Ever since Isaac Asimov introduced the Three Laws of Robotics in his 1950 anthology “I, Robot,” society’s preconceived notions on the role of robotics and their ability to protect and aid humanity has permeated the national dialogue via popular culture and the scientific community. As the discussion on robotic systems becomes less theoretical and more practical, the decisions being made today surrounding the role of AI, UAV’s, and UGV’s in our everyday lives have very real implications.
Robotic systems are well on their way to fulfilling their purpose of elevating security, healthcare, safety, and industry while minimizing financial risk and protecting human capital, but the rapid progress that is paving a way for this future is also presenting challenges. Ethical dilemmas surrounding employment, autonomy, and conflict scenarios present a legitimate question for our society.
As robotic systems become more sophisticated, society must contend with the challenges facing the relationship between these systems and human capital. A study from the McKinsey Global Institute found that 800 million jobs will be lost or replaced by automation technologies by 2030, most significantly impacting factory and food workers.
Does this spell doom for laborers? Not necessarily. Is it something we should talk about? For sure. This figure paints a dire picture for the future, but it certainly does not align with historical precedent.
Instead of buying into this dystopian Age of Ultron where only the sassy and genocidal robots survive, what would it look like to foster the kind of professional development that leads to people undertaking higher-level positions? There are jobs that require physical, laborious, and monotonous efforts and there are those that require strategy, creativity, and innovation. One of those types sustain societies, and one of them advances them.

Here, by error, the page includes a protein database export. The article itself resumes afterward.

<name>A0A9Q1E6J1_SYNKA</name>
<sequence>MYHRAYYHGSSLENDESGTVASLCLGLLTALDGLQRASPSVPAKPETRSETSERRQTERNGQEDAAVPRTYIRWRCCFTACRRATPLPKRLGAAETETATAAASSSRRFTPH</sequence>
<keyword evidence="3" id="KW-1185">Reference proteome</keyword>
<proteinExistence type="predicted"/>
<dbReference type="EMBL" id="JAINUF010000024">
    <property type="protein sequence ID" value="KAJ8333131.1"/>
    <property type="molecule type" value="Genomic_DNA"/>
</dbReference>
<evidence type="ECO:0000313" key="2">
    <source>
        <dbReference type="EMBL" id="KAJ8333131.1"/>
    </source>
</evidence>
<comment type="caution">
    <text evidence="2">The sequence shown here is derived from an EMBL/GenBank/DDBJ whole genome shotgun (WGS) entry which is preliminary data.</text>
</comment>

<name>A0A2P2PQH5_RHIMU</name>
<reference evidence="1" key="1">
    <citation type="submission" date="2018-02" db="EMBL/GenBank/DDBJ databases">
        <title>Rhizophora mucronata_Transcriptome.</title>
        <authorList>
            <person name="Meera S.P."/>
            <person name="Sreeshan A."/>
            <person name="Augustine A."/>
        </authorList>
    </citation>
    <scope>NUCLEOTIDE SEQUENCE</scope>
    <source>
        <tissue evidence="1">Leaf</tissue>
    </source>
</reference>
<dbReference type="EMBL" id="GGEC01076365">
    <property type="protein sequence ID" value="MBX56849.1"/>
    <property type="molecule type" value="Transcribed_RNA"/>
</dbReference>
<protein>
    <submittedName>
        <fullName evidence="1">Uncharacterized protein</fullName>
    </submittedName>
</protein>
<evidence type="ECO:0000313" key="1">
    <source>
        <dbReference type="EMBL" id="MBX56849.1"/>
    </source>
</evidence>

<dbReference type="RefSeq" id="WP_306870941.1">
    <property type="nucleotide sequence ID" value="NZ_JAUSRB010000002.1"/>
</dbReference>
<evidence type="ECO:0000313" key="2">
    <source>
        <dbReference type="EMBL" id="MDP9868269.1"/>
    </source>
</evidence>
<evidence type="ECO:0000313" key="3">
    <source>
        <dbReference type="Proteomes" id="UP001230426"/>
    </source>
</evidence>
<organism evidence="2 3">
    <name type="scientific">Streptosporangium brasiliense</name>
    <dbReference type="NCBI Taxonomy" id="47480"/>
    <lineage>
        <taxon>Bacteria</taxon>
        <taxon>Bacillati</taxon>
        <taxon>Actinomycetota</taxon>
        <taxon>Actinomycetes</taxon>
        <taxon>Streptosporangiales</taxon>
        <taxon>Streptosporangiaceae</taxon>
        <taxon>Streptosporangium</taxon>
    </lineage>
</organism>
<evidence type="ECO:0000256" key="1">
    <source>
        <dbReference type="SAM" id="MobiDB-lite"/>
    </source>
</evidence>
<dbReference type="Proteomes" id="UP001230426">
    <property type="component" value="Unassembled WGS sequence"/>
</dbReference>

Ethics and UGV’s, Pt. 1
Enhancing workflows, mitigating dangerous terrain, synthesizing complex data: robotic systems have the potential to augment industry practices and production, but these benefits are predicated on the human mind behind the controls. Introducing the element of autonomy reframes the dialogue surrounding the role and complexities of robotic systems.
Consider the following: the self-driving car industry will generate an estimated $23.5 billion by 2021. Volkswagen CEO Herbert Diess said, “the cars of the future must above all be driverless, electric, and safe.” Elon Musk boasts by 2020, drivers will no longer have to pay attention to the road due to the sophistication of Tesla autonomous systems. Bold, visionary prediction, or wishful thinking?
Even modest interpretations of this information suggest that interest in autonomous vehicles is serious. Also serious, are the ethical dilemmas presented when choices need to be made without the human behind the controls. What happens when unmanned vehicles must challenge Asimov’s laws and choose who is more protected in an inevitable collision?
Ethics and UGV’s, Pt. 2
The problems and solutions facing robotic systems is a two-part answer: who constructs the ethical framework within which robots operate? And how will society respond to that information?
Problem-solving in a new frontier requires the expertise and industry experience of several disciplines. Tomahawk Robotics puts this principle into practice by making bold steps towards the integration of unmanned systems in modern workflows. Secondly, over twenty states have passed laws concerning self-driving cars, which certainly addresses problem #2, with state governments contributing to the dialogue. I know if anything sounds less compelling than “Interdisciplinary,” it’s “state government,” but this is what progress looks like. And as legislators address ethics and robotics, the framework of solutions will become the norm in every day life.